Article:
Wednesday, December 15, 2004


Lives in print

Since the possibility of writing a biography came up, I have been reading a lot of biographies and autobiographies. The first thing I noticed is that an autobiography is a biography written by the person who the book is about. A biography is written about someone by a person who has nothing to do with the subject’s life. Or does, but isn't that person.

Lots of people don’t know that some very famous people never wrote autobiographies. Jim Nabors, for instance. Nor did Sir Cedric Hardwicke, Andy Devine or Sidney Fields. A shocker, right? I found biographies by people I wouldn’t imagine anyone ever wrote about. Like Peter Cooper, the man behind Jell-O. And Marion Donovan, who invented the modern disposable diaper.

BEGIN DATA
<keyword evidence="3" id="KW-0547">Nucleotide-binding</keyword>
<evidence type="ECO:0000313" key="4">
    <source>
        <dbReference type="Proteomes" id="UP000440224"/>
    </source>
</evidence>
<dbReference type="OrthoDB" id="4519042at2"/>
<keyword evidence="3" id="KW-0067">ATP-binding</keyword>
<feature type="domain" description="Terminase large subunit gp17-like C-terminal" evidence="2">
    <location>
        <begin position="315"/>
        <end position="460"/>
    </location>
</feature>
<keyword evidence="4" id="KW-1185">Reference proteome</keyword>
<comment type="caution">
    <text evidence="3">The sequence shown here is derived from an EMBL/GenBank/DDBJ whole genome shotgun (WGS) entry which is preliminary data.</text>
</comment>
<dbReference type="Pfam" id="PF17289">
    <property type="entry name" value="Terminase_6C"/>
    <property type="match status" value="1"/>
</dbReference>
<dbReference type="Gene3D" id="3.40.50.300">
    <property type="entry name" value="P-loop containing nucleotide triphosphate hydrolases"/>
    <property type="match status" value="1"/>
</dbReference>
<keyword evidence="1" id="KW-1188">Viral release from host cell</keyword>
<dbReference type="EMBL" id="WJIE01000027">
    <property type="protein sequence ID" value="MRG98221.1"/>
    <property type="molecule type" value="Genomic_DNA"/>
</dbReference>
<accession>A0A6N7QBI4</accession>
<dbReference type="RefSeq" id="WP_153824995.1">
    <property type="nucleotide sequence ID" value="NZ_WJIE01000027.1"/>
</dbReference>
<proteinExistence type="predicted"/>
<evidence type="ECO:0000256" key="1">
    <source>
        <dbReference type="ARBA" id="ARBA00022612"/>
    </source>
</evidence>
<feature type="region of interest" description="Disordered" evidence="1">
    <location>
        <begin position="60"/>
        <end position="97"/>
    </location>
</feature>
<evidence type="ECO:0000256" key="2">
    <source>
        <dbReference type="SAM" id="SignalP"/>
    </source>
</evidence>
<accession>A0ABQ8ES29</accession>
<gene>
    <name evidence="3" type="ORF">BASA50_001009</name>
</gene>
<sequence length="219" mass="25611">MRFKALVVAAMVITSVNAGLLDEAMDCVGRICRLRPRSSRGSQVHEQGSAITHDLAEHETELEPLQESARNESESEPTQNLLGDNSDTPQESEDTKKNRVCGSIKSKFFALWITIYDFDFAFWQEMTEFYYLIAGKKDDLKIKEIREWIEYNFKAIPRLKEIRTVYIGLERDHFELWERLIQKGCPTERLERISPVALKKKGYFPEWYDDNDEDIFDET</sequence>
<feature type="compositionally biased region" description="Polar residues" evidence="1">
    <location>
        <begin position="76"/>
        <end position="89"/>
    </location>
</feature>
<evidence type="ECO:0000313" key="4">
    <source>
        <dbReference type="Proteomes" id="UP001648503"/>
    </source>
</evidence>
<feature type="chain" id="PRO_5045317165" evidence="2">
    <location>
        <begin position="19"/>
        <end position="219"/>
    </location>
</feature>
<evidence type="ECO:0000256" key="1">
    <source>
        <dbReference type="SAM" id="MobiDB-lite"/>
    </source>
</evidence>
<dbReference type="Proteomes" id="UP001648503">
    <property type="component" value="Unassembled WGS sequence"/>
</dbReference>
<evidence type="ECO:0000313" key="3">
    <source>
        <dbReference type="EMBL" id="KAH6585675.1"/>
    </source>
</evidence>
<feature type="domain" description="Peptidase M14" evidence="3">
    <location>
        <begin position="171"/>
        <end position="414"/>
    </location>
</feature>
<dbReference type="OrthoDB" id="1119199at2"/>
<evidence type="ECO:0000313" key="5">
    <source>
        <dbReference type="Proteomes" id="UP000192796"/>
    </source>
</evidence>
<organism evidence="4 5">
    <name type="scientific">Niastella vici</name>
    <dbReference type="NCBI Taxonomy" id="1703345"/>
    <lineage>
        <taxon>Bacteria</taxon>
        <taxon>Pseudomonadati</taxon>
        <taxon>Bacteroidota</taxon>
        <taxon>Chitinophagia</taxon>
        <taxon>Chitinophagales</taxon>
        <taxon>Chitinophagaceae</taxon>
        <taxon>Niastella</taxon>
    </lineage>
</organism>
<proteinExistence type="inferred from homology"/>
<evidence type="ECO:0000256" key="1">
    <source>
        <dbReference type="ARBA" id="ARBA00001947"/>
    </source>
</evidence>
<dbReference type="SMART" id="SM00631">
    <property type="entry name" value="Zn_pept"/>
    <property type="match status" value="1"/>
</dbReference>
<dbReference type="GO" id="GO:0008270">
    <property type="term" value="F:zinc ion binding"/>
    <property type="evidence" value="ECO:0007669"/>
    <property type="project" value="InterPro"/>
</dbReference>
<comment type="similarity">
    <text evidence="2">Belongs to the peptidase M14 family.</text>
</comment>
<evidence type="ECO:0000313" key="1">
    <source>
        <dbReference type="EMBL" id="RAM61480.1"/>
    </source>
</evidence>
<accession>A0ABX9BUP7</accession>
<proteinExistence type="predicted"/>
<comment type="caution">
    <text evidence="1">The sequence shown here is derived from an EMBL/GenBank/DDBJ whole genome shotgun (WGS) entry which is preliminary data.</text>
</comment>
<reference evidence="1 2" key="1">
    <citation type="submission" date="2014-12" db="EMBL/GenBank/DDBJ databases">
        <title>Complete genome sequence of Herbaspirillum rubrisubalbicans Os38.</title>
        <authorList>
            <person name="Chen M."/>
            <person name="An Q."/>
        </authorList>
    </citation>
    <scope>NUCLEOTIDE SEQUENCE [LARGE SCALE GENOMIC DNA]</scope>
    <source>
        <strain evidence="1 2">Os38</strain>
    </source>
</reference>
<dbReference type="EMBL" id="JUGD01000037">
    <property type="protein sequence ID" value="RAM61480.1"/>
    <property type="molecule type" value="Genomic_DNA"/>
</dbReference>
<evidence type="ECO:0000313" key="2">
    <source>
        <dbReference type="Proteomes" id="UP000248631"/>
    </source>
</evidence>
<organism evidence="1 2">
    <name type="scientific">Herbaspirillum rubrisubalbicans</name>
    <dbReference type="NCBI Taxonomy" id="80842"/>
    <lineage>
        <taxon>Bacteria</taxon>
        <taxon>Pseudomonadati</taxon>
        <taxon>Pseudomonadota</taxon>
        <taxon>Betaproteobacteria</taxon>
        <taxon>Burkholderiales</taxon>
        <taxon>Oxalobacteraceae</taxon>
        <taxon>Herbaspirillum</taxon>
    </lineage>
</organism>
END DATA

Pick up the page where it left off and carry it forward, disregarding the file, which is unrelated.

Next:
Of course there were biographies written about notorious people. Dictators, arsonists, serial killers, terrorists, thieves and con artists have been the subjects of many books. Here, too, there were few autobiographies, save the one written by Ozal Turgut, “friendly dictator” of Turkey from 1983 to 1989 and president from 1989 to 1993. I found his autobiography, though oddly enough it was co-written with Lorne Greene.

I read a few autobiographies and noticed the abusive use of the word “I” in all of them. It made me wonder if I should write an autobiography in the third person.

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